Preparing for quantum cryptography, U.S Air Force partners up with SandboxAQ 

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The clock is ticking for public key encryption. With researchers anticipating that quantum computers will be able to decrypt public key algorithms as soon as 2030, organizations are under increasing pressure to find quantum-resistant algorithms to protect their data from threat actors. 

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One such organization is the United States Department of Air Force, who today, entered into a partnership with AI and quantum security provider SandboxAQ, awarding the vendor a Phase 1 Small Business Innovation Research (SBIR) contract. 

As part of the contract, the provider will conduct post-quantum cryptographic inventory analysis and performance benchmarking. 

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More broadly, the Air Force’s partnership with SandboxAQ highlights that the threat of post-quantum computing isn’t merely an abstract, theoretical threat, but a plausible risk that enterprises need to prepare to address now. 

The mandate for quantum cryptography 

This new partnership marks SandboxAQ’s first military contract since being spun off from Alphabet In March earlier this year, and is part of the Air Force’s attempt to prepare for The Quantum Computing Cybersecurity Preparedness Act, which requires US federal agencies to upgrade to post-quantum encryption. 

The announcement comes amid a wave after NIST chose four post-quantum encryption algorithms that will become part of its post-quantum cryptographic standard, and after Google Cloud announced it has deployed a post-quantum cryptographic algorithm to help secure its internal ALTS protocol. 

While the momentum of post-quantum cryptography may appear speculative on first glance, the risks posed by quantum computing can be seen now. For instance, Harvest now decrypt later or store-now-decrypt-later attacks mean that nation-state actors and cybercriminals can collect and store encrypted data today, to decrypt at a later date.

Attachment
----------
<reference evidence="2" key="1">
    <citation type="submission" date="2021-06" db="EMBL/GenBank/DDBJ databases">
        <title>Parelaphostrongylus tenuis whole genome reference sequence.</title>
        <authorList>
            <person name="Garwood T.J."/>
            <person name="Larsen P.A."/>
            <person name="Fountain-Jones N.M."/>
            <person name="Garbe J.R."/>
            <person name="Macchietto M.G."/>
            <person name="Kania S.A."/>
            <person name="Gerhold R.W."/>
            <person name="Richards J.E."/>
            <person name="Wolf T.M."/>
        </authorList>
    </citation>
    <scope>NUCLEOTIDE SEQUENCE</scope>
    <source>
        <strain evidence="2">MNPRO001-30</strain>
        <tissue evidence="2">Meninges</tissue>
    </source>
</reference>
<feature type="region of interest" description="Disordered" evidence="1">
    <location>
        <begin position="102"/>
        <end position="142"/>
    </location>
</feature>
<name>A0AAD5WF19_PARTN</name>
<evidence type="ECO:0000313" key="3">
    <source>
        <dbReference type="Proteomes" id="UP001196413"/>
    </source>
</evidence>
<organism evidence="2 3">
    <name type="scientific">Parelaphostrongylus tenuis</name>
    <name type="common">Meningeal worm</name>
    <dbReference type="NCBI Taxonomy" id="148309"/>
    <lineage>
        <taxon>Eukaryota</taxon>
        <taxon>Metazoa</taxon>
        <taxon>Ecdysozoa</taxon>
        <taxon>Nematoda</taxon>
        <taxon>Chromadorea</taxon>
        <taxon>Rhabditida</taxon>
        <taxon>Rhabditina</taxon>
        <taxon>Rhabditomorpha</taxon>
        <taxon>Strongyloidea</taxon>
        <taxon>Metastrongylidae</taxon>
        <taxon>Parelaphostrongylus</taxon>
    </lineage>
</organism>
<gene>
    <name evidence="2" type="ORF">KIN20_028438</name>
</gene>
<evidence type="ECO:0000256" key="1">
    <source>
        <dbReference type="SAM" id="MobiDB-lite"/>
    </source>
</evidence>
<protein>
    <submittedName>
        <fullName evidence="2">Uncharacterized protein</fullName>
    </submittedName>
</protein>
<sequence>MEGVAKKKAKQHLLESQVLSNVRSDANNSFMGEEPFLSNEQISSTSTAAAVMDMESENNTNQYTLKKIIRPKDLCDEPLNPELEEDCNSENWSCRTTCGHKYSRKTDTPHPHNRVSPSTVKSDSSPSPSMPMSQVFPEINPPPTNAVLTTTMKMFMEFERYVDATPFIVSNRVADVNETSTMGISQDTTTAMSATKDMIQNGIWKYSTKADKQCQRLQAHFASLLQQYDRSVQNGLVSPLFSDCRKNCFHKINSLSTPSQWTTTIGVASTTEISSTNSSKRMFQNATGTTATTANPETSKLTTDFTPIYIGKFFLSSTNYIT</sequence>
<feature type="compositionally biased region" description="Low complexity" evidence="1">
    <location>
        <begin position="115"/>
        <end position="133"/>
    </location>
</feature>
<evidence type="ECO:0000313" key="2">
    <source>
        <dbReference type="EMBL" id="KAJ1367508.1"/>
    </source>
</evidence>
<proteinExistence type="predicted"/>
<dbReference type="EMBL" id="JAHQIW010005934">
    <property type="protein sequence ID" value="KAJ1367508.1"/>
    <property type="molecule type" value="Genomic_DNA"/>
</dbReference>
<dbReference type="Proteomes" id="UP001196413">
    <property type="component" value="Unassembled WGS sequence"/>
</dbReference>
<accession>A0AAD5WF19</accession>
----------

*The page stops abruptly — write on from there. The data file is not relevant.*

“U.S adversaries are gathering encrypted data with the intent to exploit it once they deploy quantum computers – these are known as ‘store-now-decrypt-later’ attacks,” said President of Public Sector at SandboxAQ, Jen Sovada. 

If successful, these attacks would enable threat actors to decrypt protected information at will. 

“Quantum computers in the hands of adversarial nation states could devastate U.S national security if post-quantum cryptography, or PQC, is not urgently implemented. PQC deployment across national security systems is expected to take years and SandBoxAQ is proud to support the Air Force in this critical first step,” Sovada said. 

The quantum cryptography market 

SandboxAQ falls within the quantum cryptography market, which researchers estimate will grow from a value of $102.34 million in 2021 to reach $476.83 million by 2030, growing at a CAGR of 18.67% as more enterprises look to prepare for Y2Q. 

As the market grows, other post-quantum providers like PQShield are also attracting significant interest, raising $20 million in Series A funding earlier this year, offering enterprises cryptography on chip and in the cloud. This includes IoT firmware, public key infrastructure, server technologies and end-user applications. 

It’s worth noting that PQShield researchers also contributed to the development of each of the first international PQC NIST standards. 

Another promising provider in the space is Post Quantum, which provides a quantum-safe end-to-end encrypted messaging app, post-quantum VPN, and quantum-ready multi-factor biometric identity system for passwordless sign in. According to Crunchbase, Post-Quantum has raised $11.2 million in funding to date. 

SandboxAQ’s partnership with the US Air Force, and its plans to forge further relationships across the public sector will help to situate it as one of the most “battle-tested” post-quantum cryptography providers in the market. 

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